2014 Winning Personal Essays

"How to Cry" by Stacey Cohen, Winner of the Gold Medal
How to Cry.doc
Microsoft Word Document 26.0 KB

This essayist considers how controlling our responses to tragedy can sometimes feel like gaining control over the evil itself.  Yet, we cannot deny the need for tears, the need to express a fully human response to suffering.

"Prehensile" by Alexa Derman, Winner of the Gold Medal
Prehensile.docx
Microsoft Word Document 23.8 KB

Reflecting on the immense variety of ways that we rely on manual dexterity, and the intense and hidden suffering of those whose physical movements are limited by debilitating pain, the essayist juggles language with enviable skill.

"Oreo" by Alexa Gilbert, Winner of the Silver Medal
Oreo.docx
Microsoft Word Document 20.8 KB

Sometimes we only realize the unexpected and hidden value of our struggle with personal difficulties when an encounter with a fellow sufferer enables us to share the lesson we've learned, even when this sharing may potentially be rejected. The essayist feelingly describes such an encounter.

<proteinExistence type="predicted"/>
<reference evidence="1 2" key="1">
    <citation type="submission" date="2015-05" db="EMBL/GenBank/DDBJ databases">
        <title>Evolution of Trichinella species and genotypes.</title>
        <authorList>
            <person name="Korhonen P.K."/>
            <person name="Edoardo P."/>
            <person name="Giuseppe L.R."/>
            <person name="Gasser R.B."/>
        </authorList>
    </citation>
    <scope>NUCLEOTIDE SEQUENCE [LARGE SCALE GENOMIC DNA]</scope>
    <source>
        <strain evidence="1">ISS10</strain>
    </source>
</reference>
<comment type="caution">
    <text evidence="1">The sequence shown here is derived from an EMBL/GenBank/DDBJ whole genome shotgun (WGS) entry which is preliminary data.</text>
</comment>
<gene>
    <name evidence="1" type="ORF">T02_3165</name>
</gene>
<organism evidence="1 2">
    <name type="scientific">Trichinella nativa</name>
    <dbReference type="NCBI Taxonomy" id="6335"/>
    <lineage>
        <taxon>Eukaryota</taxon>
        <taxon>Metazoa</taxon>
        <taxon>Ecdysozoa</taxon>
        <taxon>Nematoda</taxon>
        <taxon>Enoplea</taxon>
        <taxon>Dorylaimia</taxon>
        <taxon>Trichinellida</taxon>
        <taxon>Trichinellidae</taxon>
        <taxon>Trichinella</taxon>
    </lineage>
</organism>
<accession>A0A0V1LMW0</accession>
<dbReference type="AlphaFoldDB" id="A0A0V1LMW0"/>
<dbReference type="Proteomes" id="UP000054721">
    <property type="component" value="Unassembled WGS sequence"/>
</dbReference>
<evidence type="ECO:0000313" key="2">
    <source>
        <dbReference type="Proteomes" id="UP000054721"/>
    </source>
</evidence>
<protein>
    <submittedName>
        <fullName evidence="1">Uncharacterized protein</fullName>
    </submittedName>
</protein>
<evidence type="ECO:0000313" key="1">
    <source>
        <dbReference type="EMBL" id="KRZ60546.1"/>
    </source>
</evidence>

"The Battle of Bare Legs" by Irena Chiang, Winner of the Bronze Medal
The Battle of Bare Legs.docx
Microsoft Word Document 15.0 KB

When the essayist's fashion sense gets the better of her common sense one bitterly cold day, she bumps into the hard outline of her mother's suffering as an impoverished child growing up in China.  This essay reflects how its author almost literally walks in her mother's worn out shoes.

"Clarity" by Amanda Glatt, Winner of the Bronze Medal
Clarity.doc
Microsoft Word Document 27.5 KB

Suffering sometimes causes us to see the world, our world, through new eyes as the beliefs that had brought us comfort in the past are shredded by unexplainable pain.  The essayist depicts one such loss through a last game of chess with an uncle sick with cancer.